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Occupational medicine practice: activities and skills of a national sample.
Harber-P; Rose-S; Bontemps-J; Saechao-K; Liu-Y; Elashoff-D; Wu-S
J Occup Environ Med 2010 Dec; 52(12):1147-1153
OBJECTIVE: To characterize activities and skills of occupational physicians using work diaries. METHODS: A total of 260 occupational physicians from a national sample provided task/skill descriptions at approximately 25 specific times. The average percentage of activity samples using a skill and the interquartile range expressed results. RESULTS: Clinical activities, particularly musculoskeletal, were most frequent, followed by industry and health system management. Traditional public health approaches were infrequent. Injured patients, employers, and healthy workers were the most common beneficiaries. Communication about prevention and work restrictions was frequent. Interphysician variability was high for most measures. CONCLUSIONS: Results demonstrated a dichotomy-many frequent activities/skills are associated with other specialties as well (eg, treating injury); others, albeit less frequently used, demarcate the uniqueness of occupational medicine (eg, preventive examinations, toxicology, benefiting employers or worker groups, assessing work ability, payment by employers).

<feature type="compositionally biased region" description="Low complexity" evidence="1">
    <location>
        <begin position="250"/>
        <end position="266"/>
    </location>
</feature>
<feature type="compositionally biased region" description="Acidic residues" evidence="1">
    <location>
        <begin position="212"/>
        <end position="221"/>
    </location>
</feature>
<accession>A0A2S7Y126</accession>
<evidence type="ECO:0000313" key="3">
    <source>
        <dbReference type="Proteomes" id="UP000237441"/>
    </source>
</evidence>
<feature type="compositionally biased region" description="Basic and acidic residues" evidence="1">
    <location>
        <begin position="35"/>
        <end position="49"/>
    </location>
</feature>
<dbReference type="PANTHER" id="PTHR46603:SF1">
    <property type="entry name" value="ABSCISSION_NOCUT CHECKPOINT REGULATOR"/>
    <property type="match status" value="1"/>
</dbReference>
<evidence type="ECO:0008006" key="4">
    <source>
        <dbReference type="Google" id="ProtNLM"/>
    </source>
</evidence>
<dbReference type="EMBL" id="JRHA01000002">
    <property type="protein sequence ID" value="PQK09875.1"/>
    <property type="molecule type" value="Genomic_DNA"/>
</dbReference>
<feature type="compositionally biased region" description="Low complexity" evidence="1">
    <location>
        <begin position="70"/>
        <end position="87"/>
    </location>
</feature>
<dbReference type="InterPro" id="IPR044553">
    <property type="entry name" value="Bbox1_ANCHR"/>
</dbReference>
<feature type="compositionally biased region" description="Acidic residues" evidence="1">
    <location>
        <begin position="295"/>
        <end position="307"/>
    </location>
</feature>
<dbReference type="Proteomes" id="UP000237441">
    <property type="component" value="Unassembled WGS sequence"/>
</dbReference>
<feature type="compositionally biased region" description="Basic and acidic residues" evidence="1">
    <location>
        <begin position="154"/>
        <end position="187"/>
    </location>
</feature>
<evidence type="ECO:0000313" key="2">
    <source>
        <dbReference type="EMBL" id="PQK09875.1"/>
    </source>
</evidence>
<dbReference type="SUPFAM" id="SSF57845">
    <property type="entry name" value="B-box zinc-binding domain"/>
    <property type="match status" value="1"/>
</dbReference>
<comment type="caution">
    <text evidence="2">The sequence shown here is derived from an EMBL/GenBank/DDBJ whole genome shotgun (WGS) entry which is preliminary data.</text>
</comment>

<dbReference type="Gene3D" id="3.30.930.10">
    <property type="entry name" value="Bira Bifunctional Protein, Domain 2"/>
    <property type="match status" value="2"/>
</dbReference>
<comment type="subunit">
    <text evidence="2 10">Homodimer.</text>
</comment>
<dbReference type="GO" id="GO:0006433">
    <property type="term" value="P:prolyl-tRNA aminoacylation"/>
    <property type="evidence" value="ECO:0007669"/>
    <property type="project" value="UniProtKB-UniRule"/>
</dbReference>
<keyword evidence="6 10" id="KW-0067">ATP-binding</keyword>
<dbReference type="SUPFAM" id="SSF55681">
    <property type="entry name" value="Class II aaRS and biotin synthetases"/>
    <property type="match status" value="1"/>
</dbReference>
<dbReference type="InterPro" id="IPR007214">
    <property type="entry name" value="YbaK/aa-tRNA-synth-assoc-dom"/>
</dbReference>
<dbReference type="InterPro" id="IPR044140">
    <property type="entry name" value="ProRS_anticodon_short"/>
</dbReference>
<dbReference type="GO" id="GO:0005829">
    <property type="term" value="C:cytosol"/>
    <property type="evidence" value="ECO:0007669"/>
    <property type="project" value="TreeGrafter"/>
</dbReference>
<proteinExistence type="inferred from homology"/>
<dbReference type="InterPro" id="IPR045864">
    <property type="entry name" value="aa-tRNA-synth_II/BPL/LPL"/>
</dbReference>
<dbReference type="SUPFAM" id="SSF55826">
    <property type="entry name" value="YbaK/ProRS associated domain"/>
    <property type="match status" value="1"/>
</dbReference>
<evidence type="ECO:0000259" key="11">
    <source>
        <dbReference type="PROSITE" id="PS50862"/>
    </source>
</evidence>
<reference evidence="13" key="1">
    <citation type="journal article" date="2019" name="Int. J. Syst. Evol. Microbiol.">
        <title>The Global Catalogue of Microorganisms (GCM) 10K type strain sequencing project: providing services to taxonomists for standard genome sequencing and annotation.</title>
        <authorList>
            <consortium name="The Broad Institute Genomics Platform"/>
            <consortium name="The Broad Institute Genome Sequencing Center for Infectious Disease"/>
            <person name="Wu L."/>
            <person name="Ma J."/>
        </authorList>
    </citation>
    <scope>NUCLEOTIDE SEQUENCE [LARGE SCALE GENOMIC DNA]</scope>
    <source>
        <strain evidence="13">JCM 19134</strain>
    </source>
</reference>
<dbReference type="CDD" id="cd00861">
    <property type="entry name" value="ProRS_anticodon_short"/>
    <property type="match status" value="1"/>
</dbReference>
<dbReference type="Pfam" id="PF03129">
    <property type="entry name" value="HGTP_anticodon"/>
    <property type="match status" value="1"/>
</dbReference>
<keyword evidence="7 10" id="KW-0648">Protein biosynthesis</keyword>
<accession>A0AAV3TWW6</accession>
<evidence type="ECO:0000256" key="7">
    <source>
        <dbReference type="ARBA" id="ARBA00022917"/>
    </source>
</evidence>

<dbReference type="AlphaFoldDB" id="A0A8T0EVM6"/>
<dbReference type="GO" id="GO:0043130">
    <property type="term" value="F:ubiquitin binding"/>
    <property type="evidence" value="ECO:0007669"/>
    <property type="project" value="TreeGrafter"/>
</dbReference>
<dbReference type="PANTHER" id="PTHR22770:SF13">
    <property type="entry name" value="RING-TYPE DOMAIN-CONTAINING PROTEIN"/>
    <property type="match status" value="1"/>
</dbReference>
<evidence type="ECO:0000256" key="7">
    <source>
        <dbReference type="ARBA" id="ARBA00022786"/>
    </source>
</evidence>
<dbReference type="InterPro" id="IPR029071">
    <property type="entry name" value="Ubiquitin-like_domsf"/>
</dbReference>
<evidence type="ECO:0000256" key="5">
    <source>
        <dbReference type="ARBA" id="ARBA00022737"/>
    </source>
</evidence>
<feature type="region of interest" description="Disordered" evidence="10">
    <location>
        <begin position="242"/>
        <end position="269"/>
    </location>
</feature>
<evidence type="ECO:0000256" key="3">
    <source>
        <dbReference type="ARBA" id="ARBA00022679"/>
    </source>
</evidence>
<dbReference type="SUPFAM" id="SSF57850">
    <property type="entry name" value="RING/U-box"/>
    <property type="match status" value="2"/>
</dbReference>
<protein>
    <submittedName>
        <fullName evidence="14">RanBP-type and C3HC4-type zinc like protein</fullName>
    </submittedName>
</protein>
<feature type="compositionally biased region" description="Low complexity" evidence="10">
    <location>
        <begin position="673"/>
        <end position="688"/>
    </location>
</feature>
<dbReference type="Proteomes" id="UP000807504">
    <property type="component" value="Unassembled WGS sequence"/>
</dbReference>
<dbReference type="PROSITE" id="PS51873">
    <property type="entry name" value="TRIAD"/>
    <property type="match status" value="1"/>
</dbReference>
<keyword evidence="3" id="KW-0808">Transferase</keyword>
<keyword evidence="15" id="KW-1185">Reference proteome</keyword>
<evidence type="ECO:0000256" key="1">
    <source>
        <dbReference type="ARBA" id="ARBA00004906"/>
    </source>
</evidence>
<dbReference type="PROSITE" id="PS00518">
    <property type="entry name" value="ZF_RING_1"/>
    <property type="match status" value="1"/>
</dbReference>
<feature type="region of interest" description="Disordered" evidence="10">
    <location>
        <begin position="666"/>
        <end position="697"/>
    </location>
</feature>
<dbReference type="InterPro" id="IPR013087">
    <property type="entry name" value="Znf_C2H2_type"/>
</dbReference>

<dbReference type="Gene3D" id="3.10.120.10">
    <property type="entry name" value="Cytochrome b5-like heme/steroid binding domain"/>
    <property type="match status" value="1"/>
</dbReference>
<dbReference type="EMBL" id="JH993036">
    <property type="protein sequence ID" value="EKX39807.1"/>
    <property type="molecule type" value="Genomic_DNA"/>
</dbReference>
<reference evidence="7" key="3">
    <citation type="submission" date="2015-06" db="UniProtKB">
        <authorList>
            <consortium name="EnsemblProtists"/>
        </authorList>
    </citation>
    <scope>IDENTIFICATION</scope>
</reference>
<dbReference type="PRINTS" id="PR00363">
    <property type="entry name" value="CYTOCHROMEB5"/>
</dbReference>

Health-care-personnel; Physicians; Doctors; Surveillance-programs; Occupational-medicine; Questionnaires; Statistical-analysis
Philip Harber, MD, MPH, University of California, Los Angeles, Occupational & Environmental Medicine, 10880 Wilshire, 1800, Los Angeles, CA 90024
Issue of Publication
Journal of Occupational and Environmental Medicine
University of California, Los Angeles
Page last reviewed: May 5, 2020
Content source: National Institute for Occupational Safety and Health Education and Information Division